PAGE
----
Charles Taylor, the former president of Liberia, has been sentenced to 50 years in jail by a UN-backed war crimes court.

Last month Charles Taylor was found guilty of aiding and abetting rebels in Sierra Leone during the 1991-2002 civil war.

Special Court for Sierra Leone judges said the sentence reflected his status as head of state at the time and his betrayal of public trust.

Charles Taylor, 64, insists he is innocent and is likely to appeal against the sentence, correspondents say.

The appeal process could last up to six months.

During the sentencing, Judge Richard Lussick said the crimes in Sierra Leone were some of the most heinous in human history.

The prosecution had wanted an 80-year prison term, but the judge said that would have been excessive – taking into account the limited scope of his involvement in planning operations in Sierra Leone.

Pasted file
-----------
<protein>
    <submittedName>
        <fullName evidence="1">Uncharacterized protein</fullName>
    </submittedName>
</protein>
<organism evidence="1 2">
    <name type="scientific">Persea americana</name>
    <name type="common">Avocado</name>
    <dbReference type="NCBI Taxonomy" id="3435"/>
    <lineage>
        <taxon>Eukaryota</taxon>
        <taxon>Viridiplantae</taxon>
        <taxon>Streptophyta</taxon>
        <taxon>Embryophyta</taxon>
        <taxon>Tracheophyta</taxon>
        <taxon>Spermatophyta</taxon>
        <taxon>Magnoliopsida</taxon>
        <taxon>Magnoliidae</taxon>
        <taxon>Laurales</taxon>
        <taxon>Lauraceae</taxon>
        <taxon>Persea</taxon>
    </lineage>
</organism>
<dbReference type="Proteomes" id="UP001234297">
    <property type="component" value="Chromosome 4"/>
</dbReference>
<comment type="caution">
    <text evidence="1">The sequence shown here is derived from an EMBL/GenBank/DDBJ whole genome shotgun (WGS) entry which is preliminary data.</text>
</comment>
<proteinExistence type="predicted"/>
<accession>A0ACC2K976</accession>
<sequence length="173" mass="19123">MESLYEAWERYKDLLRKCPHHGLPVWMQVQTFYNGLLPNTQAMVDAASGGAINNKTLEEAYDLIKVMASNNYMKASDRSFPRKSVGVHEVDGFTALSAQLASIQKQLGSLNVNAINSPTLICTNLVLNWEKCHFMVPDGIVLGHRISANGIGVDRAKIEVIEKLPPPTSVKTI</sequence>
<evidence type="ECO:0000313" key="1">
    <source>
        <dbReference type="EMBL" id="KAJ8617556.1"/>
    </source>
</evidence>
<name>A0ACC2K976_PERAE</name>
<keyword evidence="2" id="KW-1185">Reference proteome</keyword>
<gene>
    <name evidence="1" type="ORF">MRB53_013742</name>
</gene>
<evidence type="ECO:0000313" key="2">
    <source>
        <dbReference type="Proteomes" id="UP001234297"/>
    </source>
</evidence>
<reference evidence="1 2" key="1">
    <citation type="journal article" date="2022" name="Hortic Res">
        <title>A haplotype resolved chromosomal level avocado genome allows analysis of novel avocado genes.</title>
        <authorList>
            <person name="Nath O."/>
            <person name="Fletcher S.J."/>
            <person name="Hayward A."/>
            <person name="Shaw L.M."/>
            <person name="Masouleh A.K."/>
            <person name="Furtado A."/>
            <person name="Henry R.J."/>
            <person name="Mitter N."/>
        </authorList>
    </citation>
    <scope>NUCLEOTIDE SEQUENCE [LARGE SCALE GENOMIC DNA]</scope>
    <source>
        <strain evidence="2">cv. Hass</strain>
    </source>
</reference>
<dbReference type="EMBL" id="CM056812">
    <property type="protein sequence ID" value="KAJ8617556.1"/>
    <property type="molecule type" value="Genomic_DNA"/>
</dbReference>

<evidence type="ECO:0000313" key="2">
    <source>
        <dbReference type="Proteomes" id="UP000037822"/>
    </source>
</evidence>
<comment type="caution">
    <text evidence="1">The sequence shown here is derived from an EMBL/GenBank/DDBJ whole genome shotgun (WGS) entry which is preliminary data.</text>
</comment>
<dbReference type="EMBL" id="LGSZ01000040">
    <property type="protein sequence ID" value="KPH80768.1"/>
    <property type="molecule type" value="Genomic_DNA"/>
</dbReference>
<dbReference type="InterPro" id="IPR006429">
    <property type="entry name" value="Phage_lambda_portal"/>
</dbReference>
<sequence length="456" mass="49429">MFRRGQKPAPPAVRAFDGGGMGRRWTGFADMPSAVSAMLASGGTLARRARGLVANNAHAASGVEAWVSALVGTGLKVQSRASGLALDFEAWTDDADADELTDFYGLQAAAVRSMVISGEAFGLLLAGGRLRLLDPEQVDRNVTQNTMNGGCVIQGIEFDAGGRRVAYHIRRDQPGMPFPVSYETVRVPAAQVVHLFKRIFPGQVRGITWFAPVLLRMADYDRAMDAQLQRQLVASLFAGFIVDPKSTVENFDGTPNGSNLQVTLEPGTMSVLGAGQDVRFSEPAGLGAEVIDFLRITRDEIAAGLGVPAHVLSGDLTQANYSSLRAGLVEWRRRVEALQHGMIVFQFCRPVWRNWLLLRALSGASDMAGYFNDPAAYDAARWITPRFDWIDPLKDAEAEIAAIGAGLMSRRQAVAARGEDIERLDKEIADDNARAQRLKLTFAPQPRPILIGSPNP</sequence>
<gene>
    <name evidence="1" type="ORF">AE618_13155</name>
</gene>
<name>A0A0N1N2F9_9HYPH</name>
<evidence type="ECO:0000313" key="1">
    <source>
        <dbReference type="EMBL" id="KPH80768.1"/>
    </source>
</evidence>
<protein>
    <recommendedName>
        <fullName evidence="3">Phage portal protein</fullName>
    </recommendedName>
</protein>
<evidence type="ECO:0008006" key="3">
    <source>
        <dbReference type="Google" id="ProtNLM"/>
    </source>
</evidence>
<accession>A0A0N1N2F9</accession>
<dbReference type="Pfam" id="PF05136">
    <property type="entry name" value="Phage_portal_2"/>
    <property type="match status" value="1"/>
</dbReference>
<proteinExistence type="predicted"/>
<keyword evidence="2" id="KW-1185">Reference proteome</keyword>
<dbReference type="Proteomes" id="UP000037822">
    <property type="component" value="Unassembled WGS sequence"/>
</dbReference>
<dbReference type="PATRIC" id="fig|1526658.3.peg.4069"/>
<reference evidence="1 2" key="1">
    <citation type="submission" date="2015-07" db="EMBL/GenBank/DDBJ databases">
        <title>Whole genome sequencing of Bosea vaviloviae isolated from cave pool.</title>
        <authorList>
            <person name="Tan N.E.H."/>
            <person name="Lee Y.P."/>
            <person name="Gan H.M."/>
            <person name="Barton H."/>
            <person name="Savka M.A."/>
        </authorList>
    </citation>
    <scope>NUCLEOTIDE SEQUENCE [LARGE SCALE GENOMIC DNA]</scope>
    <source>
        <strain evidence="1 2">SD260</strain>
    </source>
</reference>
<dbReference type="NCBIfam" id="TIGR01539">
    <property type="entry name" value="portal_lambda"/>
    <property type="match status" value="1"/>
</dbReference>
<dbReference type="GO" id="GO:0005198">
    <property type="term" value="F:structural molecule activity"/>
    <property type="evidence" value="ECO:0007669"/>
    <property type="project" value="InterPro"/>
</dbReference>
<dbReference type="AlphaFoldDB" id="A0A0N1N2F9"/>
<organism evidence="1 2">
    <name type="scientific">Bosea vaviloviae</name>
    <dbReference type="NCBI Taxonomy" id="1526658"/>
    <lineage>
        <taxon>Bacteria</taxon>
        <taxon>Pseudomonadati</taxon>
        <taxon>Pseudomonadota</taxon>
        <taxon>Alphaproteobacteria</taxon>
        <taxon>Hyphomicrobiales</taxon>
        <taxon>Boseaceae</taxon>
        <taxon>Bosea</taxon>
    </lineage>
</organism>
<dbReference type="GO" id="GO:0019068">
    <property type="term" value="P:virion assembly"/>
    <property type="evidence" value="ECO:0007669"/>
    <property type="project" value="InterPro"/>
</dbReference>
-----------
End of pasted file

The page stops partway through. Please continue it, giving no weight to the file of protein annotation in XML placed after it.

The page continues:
However, Judge Lussick said in return for a constant flow of diamonds, Charles Taylor provided arms and logistical and moral support to the Revolutionary United Front rebels – prolonging the conflict and the suffering of the people of Sierra Leone.

“While Mr. Taylor never set foot in Sierra Leone, his heavy footprint is there,” the judge said.

Charles Taylor, the former president of Liberia, has been sentenced to 50 years in jail by a UN-backed war crimes court

Charles Taylor, the former president of Liberia, has been sentenced to 50 years in jail by a UN-backed war crimes court

In its landmark ruling in April, the court found Charles Taylor guilty on 11 counts, relating to atrocities that included rape and murder.

He became the first former head of state to be convicted of war crimes by an international court since the Nuremburg trials of Nazis after World War II.

In response, Charles Taylor accused the prosecution of paying and threatening witnesses in his war crimes trial.

He also told the judges to consider his age when making their decision, saying he was “no threat to society”.

But the trial chamber said given his social background, “rehabilitation” was not likely.